Whether you’re familiar with Pokemon or not, you should know that the Pokemon handheld RPG video games are very complicated. When I say complicated, I mean there are a lot of rules. Even if we just focus on competitive battling (ignoring all single player challenges, secrets, etc.) we’re talking about hundreds of Pokemon, hundreds of attack moves, half a hundred held items, a handful of variable stats, and a few abilities per Pokemon. There’s a lot of individual rules to learn that come together to make billions of combinations.  

To help organize all this data, it’s helpful to think in terms of the design space, which is a way of organizing all the stuff in a game. In this case, we’re specifically looking at the design space of competitive Pokemon battling. By looking at the big picture and how all the battle rules combine, we see new patterns and groups. For example, fighting type Pokemon generally have high physical attack. Makes sense, right? Also, special (non-physical) fighting type attacks are rare and tend to be inaccurate or weak. That’s good to know. Knowing this pattern, if you see a new fighting type Pokemon you can make a few safe assumptions. Recognizing what is rare, uncommon, and common across the entire game helps players make more informed decisions against the staggering (billions) unknown possible combinations.

Even after seeing the big picture of the design space, there are still dozens of complexities to learn per category. Competitive battlers first learn the moves that seem most powerful or that are most frequently used in competition. As part of a communal learning environment, it’s hard to go against the trends of what’s popular/powerful as the strategies the community prioritizes will be the ones that are refined over time. After all, it’s these strategies that have the most thinkers and testers working on them. And whatever rises to the top of this priority list generally does so because it’s effective in an obvious way that most people can understand and use.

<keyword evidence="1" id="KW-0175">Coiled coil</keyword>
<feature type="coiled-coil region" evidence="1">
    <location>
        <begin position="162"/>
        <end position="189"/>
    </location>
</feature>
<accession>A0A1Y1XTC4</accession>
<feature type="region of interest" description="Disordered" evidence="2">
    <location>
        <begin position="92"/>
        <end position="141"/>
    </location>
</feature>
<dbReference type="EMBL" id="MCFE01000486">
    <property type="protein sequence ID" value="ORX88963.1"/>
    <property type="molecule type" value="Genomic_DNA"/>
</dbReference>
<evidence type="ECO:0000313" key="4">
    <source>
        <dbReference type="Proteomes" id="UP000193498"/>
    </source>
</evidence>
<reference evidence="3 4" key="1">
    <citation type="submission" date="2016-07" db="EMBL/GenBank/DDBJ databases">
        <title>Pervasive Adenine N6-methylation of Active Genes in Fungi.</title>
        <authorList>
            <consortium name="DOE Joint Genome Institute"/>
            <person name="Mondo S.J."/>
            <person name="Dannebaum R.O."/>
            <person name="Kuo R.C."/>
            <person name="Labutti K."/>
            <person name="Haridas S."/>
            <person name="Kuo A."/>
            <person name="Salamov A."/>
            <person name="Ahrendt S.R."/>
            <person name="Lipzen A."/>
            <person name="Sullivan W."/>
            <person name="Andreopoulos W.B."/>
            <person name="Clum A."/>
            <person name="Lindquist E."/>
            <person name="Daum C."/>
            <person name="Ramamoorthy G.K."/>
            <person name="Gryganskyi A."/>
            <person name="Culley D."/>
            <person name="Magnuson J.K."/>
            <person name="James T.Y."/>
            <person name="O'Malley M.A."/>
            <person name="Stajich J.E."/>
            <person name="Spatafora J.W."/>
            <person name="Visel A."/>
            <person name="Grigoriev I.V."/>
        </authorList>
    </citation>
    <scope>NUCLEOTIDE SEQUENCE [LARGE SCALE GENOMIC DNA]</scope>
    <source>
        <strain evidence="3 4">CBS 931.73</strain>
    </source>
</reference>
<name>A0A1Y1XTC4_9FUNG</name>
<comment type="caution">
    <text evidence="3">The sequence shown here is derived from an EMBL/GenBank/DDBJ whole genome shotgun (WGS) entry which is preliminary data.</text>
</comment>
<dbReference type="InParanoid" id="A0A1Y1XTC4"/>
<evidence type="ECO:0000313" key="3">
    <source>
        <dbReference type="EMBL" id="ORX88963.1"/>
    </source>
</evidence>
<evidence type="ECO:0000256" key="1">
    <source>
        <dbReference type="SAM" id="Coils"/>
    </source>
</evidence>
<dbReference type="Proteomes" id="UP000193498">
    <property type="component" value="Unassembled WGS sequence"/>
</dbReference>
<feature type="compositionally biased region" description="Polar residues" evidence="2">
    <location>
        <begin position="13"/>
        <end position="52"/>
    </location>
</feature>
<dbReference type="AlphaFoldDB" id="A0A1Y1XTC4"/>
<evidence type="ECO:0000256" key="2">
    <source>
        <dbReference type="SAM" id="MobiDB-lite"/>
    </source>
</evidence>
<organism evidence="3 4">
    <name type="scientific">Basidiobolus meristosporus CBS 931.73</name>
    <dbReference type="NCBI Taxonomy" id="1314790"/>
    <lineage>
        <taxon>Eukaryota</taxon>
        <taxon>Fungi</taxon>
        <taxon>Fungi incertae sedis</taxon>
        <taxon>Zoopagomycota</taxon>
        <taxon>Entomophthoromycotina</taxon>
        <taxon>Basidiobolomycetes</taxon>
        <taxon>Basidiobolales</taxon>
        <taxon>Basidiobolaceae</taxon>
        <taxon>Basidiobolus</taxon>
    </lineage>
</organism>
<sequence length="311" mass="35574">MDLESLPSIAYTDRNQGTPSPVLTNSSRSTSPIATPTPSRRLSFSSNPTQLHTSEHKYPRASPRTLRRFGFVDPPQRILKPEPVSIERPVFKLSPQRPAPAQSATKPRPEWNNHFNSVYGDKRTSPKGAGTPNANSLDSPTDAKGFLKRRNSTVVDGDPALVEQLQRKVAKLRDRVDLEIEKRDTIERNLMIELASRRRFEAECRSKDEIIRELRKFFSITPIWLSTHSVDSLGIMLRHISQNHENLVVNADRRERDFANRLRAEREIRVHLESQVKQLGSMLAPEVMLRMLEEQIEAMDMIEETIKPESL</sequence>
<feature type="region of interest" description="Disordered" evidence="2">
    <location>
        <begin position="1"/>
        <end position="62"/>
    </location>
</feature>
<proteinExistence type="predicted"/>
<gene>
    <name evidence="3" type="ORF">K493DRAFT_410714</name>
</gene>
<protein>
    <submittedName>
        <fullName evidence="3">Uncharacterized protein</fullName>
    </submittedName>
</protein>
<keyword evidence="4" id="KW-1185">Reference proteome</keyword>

from bulbapedia Bulbagarden  from bulbapedia Bulbagarden

There are many reasons why I haven’t seen the Petaya Berry Exeggutor Harvest strategy before:

  • Exeggutor has some pretty big weaknesses to popular Pokemon and popular moves. Being a Grass-Psychic type, Exeggutor is 4x weak to bug attacks not to mention 2x weakness to Dark, Ghost, Fire, Ice, Poison, and Flying type attacks. U-turn is a popular Bug type move that’s on many non-bug type Pokemon. And most teams have some kind of Fire or Ice attack to deal with other annoyingly strong Pokemon like Ferrothorn and Landorus.
  • The more popular Grass type Pokemon are Venusaur, Breloom, and Ferrothorn.
  • The few Grass Pokemon with the Harvest ability often use a berry that recovers from a status effect or heals back HP instead of the Petaya Berry which raises special attack. Gaining HP is much more directly and obviously related to winning battles than raising special attack. Even with raised special attack, if Exeggutor switches out for another Pokemon, the boost will be nullified. Gained HP is never reset. Healed statuses are never reset.
  • One of the most popular user created formats for competitive battling features a “sleep clause” which limits the number of Pokemon a player can put to sleep on their opponent’s team. This clause works against Grass type Pokemon the most as they cannot use the move Sleep Powder as often as they would want. Sleep-inducing moves are rare within the entire design space of Pokemon.
  • The strategy requires the teamwork of two Pokemon: Emolga and Exeggutor. Exeggutor is too slow on its own unless it gets the speed boost from Emolga. The more Pokemon and steps to a strategy, the more potential weak links in the chain.